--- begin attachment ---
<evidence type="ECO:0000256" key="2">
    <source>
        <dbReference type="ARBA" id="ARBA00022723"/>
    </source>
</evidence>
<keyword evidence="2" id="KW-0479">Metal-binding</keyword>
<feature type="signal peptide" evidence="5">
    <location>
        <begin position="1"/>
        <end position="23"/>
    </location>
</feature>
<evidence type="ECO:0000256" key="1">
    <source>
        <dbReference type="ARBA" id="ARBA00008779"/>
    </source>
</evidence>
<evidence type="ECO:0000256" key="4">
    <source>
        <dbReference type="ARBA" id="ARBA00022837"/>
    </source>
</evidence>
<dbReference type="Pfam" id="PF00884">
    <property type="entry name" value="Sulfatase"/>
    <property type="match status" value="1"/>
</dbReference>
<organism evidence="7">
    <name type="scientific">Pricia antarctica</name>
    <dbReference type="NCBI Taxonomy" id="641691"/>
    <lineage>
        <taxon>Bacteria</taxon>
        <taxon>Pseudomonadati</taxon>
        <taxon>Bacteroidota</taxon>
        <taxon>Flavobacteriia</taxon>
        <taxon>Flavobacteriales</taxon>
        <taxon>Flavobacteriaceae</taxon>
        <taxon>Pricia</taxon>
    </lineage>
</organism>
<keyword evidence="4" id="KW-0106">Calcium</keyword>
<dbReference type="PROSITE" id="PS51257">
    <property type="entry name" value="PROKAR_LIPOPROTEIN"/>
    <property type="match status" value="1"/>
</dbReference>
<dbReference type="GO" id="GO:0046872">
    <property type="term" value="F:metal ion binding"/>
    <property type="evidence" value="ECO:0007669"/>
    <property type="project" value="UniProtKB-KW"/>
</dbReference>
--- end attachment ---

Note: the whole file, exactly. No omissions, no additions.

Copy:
<evidence type="ECO:0000256" key="2">
    <source>
        <dbReference type="ARBA" id="ARBA00022723"/>
    </source>
</evidence>
<keyword evidence="2" id="KW-0479">Metal-binding</keyword>
<feature type="signal peptide" evidence="5">
    <location>
        <begin position="1"/>
        <end position="23"/>
    </location>
</feature>
<evidence type="ECO:0000256" key="1">
    <source>
        <dbReference type="ARBA" id="ARBA00008779"/>
    </source>
</evidence>
<evidence type="ECO:0000256" key="4">
    <source>
        <dbReference type="ARBA" id="ARBA00022837"/>
    </source>
</evidence>
<dbReference type="Pfam" id="PF00884">
    <property type="entry name" value="Sulfatase"/>
    <property type="match status" value="1"/>
</dbReference>
<organism evidence="7">
    <name type="scientific">Pricia antarctica</name>
    <dbReference type="NCBI Taxonomy" id="641691"/>
    <lineage>
        <taxon>Bacteria</taxon>
        <taxon>Pseudomonadati</taxon>
        <taxon>Bacteroidota</taxon>
        <taxon>Flavobacteriia</taxon>
        <taxon>Flavobacteriales</taxon>
        <taxon>Flavobacteriaceae</taxon>
        <taxon>Pricia</taxon>
    </lineage>
</organism>
<keyword evidence="4" id="KW-0106">Calcium</keyword>
<dbReference type="PROSITE" id="PS51257">
    <property type="entry name" value="PROKAR_LIPOPROTEIN"/>
    <property type="match status" value="1"/>
</dbReference>
<dbReference type="GO" id="GO:0046872">
    <property type="term" value="F:metal ion binding"/>
    <property type="evidence" value="ECO:0007669"/>
    <property type="project" value="UniProtKB-KW"/>
</dbReference>